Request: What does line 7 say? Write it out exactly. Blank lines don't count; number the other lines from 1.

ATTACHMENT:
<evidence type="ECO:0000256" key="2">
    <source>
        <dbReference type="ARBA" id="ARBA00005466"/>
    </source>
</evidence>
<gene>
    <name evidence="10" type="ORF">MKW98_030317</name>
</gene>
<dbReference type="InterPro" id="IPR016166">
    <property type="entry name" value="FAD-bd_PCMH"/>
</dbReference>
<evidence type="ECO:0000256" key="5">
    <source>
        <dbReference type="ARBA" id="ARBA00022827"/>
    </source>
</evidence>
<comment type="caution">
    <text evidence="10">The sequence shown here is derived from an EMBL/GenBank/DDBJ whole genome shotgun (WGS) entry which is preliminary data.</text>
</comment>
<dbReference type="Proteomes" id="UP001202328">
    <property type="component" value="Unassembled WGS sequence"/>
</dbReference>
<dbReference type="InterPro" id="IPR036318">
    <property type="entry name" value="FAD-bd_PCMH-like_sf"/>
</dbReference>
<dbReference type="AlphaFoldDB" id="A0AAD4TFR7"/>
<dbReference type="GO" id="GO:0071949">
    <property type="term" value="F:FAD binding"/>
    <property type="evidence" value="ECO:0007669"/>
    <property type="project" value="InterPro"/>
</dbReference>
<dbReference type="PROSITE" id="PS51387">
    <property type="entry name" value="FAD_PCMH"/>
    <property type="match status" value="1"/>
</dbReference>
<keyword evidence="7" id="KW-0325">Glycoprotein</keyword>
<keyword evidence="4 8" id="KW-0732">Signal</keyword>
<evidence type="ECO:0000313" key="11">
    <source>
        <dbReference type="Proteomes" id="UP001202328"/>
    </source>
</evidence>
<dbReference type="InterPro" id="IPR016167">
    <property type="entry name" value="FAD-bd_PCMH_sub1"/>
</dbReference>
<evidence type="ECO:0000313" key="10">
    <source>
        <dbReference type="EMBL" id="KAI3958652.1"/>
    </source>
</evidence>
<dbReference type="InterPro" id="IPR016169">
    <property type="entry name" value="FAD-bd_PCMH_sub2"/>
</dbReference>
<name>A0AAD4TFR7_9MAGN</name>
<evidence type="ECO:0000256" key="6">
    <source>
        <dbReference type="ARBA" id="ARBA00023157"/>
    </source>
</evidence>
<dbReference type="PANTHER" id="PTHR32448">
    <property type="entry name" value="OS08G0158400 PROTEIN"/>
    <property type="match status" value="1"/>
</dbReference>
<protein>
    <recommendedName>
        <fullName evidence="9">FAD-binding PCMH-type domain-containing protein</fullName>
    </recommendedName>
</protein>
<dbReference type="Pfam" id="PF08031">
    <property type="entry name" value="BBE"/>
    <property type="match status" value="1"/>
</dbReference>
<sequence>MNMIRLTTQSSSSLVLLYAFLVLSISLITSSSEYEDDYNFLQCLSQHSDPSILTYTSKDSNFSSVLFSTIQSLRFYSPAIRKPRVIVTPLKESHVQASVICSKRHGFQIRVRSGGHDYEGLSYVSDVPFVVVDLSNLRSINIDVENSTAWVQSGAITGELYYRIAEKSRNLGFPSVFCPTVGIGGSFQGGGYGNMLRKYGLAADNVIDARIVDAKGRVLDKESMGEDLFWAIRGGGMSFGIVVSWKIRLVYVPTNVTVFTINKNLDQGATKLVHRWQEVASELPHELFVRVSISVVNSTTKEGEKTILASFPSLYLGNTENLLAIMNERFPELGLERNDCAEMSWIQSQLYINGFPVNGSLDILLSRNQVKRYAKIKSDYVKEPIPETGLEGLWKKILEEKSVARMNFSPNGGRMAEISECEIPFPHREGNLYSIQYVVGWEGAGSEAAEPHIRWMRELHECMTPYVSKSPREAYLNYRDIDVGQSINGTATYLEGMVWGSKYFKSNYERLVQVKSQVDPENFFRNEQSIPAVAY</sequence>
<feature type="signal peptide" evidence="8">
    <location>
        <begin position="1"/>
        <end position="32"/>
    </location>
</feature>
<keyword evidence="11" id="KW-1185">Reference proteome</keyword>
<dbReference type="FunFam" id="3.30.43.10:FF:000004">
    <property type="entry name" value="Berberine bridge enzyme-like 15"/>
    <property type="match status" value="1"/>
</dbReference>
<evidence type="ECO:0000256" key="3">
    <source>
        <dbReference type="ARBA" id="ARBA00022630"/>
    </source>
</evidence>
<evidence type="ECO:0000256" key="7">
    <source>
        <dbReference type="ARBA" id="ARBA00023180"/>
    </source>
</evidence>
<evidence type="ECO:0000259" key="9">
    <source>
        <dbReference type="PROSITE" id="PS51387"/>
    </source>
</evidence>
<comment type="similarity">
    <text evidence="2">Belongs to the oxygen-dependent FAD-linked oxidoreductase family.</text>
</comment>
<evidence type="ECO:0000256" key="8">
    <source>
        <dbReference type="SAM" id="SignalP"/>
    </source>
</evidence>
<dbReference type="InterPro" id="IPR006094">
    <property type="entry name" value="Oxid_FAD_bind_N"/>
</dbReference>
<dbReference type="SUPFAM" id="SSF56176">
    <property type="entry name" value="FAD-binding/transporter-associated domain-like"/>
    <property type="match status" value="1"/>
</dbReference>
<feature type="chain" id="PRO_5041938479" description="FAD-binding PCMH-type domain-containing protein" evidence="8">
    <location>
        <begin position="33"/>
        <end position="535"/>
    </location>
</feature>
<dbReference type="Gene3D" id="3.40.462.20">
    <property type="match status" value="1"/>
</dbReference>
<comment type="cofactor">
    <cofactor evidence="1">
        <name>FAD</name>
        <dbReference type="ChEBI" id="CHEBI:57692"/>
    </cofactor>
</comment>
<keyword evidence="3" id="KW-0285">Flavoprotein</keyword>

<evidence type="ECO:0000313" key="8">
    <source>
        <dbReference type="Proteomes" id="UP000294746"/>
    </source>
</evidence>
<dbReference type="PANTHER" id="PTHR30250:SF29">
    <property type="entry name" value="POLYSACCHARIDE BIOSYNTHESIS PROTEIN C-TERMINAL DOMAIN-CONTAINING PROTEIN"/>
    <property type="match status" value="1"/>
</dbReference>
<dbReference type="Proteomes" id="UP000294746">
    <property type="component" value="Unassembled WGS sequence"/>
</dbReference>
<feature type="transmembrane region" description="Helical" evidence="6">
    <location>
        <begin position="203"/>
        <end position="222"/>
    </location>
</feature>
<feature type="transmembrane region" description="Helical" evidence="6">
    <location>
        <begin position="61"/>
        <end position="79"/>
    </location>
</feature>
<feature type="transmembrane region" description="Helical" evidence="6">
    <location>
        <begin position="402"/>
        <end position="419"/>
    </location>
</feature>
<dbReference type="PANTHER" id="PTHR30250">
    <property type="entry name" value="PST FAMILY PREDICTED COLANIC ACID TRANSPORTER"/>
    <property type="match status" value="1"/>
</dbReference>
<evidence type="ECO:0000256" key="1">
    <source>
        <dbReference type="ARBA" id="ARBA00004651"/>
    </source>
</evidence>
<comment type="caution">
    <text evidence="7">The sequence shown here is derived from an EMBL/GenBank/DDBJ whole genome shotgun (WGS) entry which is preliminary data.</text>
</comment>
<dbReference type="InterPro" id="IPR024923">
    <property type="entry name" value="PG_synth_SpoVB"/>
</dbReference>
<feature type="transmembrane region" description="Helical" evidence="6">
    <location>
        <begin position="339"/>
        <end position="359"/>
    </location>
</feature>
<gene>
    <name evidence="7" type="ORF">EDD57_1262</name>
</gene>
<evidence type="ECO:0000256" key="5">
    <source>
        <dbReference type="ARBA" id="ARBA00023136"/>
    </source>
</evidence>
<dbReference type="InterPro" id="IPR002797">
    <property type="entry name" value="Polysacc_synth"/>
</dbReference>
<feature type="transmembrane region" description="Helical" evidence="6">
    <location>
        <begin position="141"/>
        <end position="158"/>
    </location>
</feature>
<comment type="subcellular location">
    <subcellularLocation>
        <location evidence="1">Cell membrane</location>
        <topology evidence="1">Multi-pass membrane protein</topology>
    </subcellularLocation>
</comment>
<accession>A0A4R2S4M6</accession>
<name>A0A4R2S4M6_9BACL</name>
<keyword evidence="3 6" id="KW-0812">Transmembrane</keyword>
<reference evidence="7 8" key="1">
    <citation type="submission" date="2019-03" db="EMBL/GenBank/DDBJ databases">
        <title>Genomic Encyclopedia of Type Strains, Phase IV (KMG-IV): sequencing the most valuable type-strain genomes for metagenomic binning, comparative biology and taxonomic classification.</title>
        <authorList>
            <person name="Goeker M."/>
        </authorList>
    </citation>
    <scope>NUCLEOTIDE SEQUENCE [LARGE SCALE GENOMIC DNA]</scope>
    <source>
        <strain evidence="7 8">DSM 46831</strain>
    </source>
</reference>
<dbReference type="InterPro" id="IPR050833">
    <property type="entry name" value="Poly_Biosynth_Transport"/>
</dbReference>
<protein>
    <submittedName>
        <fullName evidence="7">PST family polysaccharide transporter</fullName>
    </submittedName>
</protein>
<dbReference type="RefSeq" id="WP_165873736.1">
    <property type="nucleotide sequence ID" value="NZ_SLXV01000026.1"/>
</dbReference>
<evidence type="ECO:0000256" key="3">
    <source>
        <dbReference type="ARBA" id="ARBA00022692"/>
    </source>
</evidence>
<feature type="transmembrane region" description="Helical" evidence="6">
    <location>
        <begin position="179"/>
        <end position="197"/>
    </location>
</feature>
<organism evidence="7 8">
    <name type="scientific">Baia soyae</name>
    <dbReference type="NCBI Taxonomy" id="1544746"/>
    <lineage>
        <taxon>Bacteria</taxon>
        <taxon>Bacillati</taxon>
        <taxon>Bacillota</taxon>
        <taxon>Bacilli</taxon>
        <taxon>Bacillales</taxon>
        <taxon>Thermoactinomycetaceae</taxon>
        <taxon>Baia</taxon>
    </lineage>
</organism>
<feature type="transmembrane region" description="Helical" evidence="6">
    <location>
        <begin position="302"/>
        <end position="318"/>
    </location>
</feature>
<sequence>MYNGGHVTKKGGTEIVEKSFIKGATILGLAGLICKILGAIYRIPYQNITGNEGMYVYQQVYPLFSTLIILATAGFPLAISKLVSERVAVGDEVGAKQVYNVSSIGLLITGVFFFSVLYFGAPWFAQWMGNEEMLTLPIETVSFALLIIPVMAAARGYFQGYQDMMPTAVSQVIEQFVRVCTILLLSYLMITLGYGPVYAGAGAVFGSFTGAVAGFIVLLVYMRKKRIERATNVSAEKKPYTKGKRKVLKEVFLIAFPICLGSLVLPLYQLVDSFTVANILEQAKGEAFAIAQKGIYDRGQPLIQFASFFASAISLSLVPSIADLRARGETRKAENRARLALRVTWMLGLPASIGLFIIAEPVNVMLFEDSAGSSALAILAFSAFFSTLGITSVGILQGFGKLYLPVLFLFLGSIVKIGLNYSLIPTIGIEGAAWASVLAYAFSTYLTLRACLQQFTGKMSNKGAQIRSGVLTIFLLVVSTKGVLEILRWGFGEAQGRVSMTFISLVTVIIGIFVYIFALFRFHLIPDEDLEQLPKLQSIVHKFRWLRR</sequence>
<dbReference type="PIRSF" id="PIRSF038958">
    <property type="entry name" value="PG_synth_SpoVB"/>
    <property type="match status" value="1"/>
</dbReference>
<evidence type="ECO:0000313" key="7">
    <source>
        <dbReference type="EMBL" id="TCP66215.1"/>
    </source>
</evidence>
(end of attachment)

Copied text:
    <name evidence="10" type="ORF">MKW98_030317</name>